Fees vs. Free

Posted in opinion, other architects, responsibility by DS26 on 07.23.2010

We, in the profession of architecture, have this tendency to ‘budge’ in terms of money.

I don’t know if you have heard this before but…

what horrible business people!!    :@

A couple of days ago the AIA (American Institute of Architects) was looking for the topic for the next #aiachat session.

( in case you have not been there… it is a moderated online event hosted by @AIANational, through Twitter.com, where professionals like @NextMoon, @Urbanverse, @ladyAIA, @mike_kohn and some maybe emerging like ourselves @DESIGNSTUDIO26 basically chime in on a topic… it happens every 1st Wednesday, at 2Pm ET )

This coming #aiachat I proposed be about Fees.

I guess, understandably, Fees are of legal concern in terms of being a topic for #aiachat… with that said, it is not of legal concern to us (until we begin to get paid for services)… so here it goes:

People, free work (unless it is to help a non-profit or effort) is NOT good for you or the profession.

There. Pheww. I said it.

This market we know is compelling to run, side by side, with the next guy, in a race to the “lowest bid” just to get the work. But, as you should know… specially if already in the profession… lowest bid?!… mmmhhh. Sketchy.

Just think of it the way you would if you were the Architect going through the bidding process with the Owner… and you run into the lowest bid. What is your first reaction? What is it, especially, if the lowest bid is so inconceivably far off from the second lowest? What if it is almost “impossible” (because the materials alone cost that..)?…

See it now?

As we approach ‘o’ in terms of our fees, we approach ‘o’ in terms of respect/consideration and of course ‘value’ (see definition below).

Monetary value and worth go hand in hand. They cannot be separated. That is the mindset we’ve created ourselves with the introduction of money into society (back in the day).

It is inevitable !

You cannot, CANNOT, work for free haphazardly and save any value.

It may seem the opposite for a minute… FREE? Great value!… Everyone loves FREE.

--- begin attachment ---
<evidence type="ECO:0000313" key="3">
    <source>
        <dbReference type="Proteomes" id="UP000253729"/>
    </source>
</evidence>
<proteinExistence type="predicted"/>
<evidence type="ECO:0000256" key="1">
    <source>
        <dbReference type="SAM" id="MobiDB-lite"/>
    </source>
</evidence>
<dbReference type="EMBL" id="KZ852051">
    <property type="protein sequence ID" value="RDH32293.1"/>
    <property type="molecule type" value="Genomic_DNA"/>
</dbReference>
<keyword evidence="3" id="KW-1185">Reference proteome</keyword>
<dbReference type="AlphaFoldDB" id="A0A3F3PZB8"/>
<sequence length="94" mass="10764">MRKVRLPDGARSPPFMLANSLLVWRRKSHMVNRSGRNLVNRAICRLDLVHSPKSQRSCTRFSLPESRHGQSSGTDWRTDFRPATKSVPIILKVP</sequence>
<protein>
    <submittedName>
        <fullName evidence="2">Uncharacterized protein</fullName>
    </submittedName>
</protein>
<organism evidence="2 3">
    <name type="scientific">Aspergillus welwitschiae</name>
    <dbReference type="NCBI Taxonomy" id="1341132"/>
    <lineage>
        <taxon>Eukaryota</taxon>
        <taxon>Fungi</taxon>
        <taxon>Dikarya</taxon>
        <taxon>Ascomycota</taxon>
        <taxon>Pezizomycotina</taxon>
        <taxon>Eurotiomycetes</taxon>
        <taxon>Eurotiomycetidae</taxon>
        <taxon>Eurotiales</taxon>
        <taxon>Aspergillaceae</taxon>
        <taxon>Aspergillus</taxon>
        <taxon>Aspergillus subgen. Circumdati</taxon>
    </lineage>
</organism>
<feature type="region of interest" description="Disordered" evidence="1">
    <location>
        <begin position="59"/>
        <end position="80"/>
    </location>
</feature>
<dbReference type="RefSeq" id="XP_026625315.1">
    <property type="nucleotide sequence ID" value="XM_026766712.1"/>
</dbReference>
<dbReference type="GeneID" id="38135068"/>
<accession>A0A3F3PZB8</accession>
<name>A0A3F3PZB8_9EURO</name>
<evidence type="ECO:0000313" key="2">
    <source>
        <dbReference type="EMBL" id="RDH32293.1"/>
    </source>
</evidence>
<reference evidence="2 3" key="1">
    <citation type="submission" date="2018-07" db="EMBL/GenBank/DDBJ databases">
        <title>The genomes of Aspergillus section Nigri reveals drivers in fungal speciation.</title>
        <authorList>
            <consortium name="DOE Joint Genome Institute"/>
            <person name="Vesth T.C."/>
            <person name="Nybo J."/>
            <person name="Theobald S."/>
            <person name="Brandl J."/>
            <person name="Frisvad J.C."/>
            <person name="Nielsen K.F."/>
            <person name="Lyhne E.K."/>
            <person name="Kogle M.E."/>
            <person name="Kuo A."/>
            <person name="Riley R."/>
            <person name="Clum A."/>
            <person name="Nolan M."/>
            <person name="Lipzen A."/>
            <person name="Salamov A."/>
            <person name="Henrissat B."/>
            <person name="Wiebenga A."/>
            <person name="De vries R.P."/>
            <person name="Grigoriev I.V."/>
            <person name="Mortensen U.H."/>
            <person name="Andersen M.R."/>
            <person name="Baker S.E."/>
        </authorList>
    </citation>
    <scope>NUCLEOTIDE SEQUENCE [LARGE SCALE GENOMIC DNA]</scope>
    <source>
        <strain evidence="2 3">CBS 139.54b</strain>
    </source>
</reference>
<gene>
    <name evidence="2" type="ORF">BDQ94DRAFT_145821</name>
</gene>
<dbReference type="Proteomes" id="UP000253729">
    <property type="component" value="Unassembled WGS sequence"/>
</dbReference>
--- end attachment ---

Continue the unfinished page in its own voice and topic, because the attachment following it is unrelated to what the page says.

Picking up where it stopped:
Surely, if it’s an ice cream or dessert on your birthday.

But, Let me paint the picture a different way :

If you were in legal trouble (besides remembering not to admit to anything without a lawyer present) … would you not pay the best lawyer you could find? the best you could afford?

Why would you then think for a second that, somehow what we do is different? Isn’t what we do about life safety? about the places that people inhabit and use everyday? about the work, health, livability, joy, play, use, learning (i could go on and on) of everyone?

Where in your mind does it fit that ‘the Owner’ would have any consideration or give you any value if you’re handing off your services for free?

Or, where in your mind does it fit that, furthermore, they would consider or value others in the profession?

Its tough, right now, I know… believe me.

But, rather than handing off your services, you must (find a way to) educate your clients that this is a ‘win-win’…

It is not that you work, and they gain. There is supposed to be gain-gain.

Same deal when I run into emerging professionals looking to work free.

People, the employer gains as well as you. Why would you do that to yourself?

After all that…

we are not going to tell you what the fees should be. That’s for you to decide… but we will tell you this:

‘o’ is a cheap way to cheat yourselves from what you deserve.

(and by the way… ‘cheap way’ for the owner… very costly for you my friend!)

If you’re work is that poor, invaluable… that is worth ‘o’ to you

(we assume because that is what you will charge…)

it definitely is worth ‘o’ to everyone else out there…

and ultimately adds ‘o’ to architecture as a whole.


the definition  of value :

Main Entry: 1val·ue
Pronunciation: \ˈval-(ˌ)yü\
Function: noun
Etymology: Middle English, worth, high quality, from Anglo-French, from Vulgar Latin *valuta, from feminine of *valutus, past participle of Latin valēre to be of worth, be strong — more at wield
Date: 14th century

1 : a fair return or equivalent in goods, services, or money for something exchanged

2 : the monetary worth of something

3 : relative worth, utility, or importance <a good value at the price>

4 : a numerical quantity that is assigned or is determined by calculation or measurement . . .

7 : something (as a principle or quality) intrinsically valuable or desirable

{ from Merryam-Webster online }



5 Responses

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  1. Cindy Frewen Wuellner said, on 07.23.2010 at 08:28

    Tabitha: good post, important topic, especially during recessions.

    theres a lot of ways to get stuck w/ free work, some legitimate, others unintentionally, and still others that are a terrible idea.

    Legitimate – pro bono as you mention, competitions and design/build selections. The last two are horrendously expensive to an architecture firm. and yet they are part of the overall system. Also, firms create ideas just to build knowledge, and that is also legitimate. We have to be growing, advancing the field, and we do not have a mechanism for paid research like science does. so we fund it ourselves.

    Unintentional – scope creep, schedule creep, poorly estimated fees, and the worst of all – errors. nothing more expensive than covering your a**.

    Wrong – undercutting fees, giving away services. Sadly this happens every day.

    Glad to see you plug #aiachat on twitter – coming up Aug 4th at 2 eastern.

    Cindy @urbanverse

    • 26at41 said, on 07.23.2010 at 09:45

      Cindy, thanks.